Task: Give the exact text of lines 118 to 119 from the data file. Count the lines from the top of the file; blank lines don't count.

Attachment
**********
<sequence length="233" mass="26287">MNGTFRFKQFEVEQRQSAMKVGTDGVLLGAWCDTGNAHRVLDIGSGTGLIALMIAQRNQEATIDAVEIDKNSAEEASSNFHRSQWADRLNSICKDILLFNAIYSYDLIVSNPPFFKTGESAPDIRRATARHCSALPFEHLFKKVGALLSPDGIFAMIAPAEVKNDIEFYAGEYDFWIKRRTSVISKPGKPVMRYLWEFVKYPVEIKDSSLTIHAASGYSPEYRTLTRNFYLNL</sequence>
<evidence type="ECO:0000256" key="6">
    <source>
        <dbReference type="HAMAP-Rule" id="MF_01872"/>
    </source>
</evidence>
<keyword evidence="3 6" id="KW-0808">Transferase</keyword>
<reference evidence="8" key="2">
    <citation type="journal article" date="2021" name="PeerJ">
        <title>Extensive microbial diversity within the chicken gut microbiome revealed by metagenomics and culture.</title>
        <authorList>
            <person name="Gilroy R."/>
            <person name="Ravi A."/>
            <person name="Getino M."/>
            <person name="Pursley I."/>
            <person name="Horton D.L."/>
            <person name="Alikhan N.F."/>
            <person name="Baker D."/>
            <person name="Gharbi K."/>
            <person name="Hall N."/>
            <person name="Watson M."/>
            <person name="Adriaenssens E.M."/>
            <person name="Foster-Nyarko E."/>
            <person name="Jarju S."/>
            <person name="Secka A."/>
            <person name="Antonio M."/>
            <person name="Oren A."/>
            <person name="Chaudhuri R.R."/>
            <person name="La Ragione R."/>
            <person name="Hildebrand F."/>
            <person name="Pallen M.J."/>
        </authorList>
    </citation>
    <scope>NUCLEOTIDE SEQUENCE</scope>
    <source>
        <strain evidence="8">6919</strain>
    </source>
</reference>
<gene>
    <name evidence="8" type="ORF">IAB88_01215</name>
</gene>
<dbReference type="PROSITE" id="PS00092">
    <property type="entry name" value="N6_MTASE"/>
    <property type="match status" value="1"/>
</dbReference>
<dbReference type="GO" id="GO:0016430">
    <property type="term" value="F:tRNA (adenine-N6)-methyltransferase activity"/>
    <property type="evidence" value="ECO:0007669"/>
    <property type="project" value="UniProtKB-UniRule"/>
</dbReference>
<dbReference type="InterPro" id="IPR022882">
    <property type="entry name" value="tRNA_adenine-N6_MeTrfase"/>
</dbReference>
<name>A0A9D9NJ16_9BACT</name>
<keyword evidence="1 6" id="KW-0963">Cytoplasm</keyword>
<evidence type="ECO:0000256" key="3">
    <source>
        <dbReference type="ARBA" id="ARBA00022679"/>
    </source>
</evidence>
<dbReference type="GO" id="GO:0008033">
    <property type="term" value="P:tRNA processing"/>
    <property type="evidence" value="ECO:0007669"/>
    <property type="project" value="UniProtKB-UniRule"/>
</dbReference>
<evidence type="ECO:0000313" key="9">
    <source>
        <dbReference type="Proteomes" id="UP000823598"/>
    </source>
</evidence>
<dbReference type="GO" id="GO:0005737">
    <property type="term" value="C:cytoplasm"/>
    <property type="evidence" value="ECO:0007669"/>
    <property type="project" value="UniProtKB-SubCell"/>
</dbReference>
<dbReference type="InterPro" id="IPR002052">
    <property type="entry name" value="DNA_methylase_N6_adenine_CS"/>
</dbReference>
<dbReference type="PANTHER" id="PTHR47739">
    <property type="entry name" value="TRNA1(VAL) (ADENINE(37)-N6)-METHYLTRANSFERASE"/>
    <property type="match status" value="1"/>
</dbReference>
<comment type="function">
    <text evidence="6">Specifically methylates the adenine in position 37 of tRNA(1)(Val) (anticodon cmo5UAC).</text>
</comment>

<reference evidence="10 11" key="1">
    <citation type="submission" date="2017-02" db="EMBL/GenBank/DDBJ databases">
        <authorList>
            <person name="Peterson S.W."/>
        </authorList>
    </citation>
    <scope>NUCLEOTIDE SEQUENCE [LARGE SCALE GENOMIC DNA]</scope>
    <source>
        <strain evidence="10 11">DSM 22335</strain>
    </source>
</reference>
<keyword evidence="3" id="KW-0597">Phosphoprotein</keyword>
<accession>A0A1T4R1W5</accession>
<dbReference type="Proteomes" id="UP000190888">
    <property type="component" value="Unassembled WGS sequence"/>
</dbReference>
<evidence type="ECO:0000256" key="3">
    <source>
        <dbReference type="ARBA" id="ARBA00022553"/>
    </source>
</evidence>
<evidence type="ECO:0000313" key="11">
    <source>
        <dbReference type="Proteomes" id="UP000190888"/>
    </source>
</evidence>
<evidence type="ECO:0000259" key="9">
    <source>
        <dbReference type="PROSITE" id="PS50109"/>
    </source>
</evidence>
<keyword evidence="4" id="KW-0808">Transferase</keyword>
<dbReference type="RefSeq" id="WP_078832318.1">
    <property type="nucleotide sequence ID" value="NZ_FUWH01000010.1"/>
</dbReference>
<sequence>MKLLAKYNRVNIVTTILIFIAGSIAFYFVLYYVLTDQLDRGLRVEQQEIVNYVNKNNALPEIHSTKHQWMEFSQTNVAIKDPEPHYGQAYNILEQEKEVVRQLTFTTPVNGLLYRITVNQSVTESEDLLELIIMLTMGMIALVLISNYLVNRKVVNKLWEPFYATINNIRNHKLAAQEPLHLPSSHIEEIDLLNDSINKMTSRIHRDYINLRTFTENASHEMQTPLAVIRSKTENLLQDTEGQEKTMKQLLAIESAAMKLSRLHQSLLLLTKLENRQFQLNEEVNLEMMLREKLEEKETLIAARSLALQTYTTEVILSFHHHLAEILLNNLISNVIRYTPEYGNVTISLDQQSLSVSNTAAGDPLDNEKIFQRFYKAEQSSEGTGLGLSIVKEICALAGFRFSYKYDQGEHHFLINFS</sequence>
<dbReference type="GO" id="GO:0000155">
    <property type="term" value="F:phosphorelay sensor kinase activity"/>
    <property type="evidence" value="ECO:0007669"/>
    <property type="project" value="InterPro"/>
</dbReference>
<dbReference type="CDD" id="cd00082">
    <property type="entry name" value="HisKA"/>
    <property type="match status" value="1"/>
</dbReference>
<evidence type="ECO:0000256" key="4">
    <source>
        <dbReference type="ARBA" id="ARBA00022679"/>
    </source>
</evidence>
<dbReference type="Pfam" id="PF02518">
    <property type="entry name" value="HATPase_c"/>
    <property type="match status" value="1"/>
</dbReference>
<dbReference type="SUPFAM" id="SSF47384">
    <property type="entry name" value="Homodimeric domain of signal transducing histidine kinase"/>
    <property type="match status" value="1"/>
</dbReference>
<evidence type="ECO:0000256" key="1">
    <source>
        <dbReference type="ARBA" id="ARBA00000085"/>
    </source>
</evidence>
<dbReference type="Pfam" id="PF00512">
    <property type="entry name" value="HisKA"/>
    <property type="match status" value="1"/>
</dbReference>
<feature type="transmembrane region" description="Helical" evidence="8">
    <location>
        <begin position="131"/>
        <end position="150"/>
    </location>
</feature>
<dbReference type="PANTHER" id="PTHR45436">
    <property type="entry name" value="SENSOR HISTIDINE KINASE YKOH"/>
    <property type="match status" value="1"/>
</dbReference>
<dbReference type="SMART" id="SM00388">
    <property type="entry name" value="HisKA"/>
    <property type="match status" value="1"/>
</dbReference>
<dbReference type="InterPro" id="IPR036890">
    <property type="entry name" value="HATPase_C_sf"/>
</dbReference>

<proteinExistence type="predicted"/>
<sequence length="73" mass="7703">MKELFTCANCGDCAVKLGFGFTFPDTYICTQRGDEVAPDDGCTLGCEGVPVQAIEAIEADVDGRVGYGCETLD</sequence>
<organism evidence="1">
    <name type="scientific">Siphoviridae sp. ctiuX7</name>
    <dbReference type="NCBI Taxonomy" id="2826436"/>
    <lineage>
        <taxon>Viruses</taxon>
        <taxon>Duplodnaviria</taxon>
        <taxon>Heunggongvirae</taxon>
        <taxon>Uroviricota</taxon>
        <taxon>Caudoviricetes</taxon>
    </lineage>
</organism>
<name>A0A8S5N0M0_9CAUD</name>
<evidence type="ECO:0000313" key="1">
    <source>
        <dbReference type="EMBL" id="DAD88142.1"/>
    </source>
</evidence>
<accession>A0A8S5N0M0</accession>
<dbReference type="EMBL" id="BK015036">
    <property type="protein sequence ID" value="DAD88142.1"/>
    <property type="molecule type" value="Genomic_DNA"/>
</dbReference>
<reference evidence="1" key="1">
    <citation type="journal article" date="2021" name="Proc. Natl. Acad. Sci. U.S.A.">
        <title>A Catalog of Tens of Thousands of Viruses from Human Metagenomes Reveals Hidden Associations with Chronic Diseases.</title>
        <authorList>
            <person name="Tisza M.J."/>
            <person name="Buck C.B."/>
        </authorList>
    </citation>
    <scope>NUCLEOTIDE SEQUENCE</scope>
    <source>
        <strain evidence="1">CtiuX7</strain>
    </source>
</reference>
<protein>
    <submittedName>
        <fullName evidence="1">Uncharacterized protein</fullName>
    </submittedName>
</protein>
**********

<dbReference type="RefSeq" id="WP_078832318.1">
    <property type="nucleotide sequence ID" value="NZ_FUWH01000010.1"/>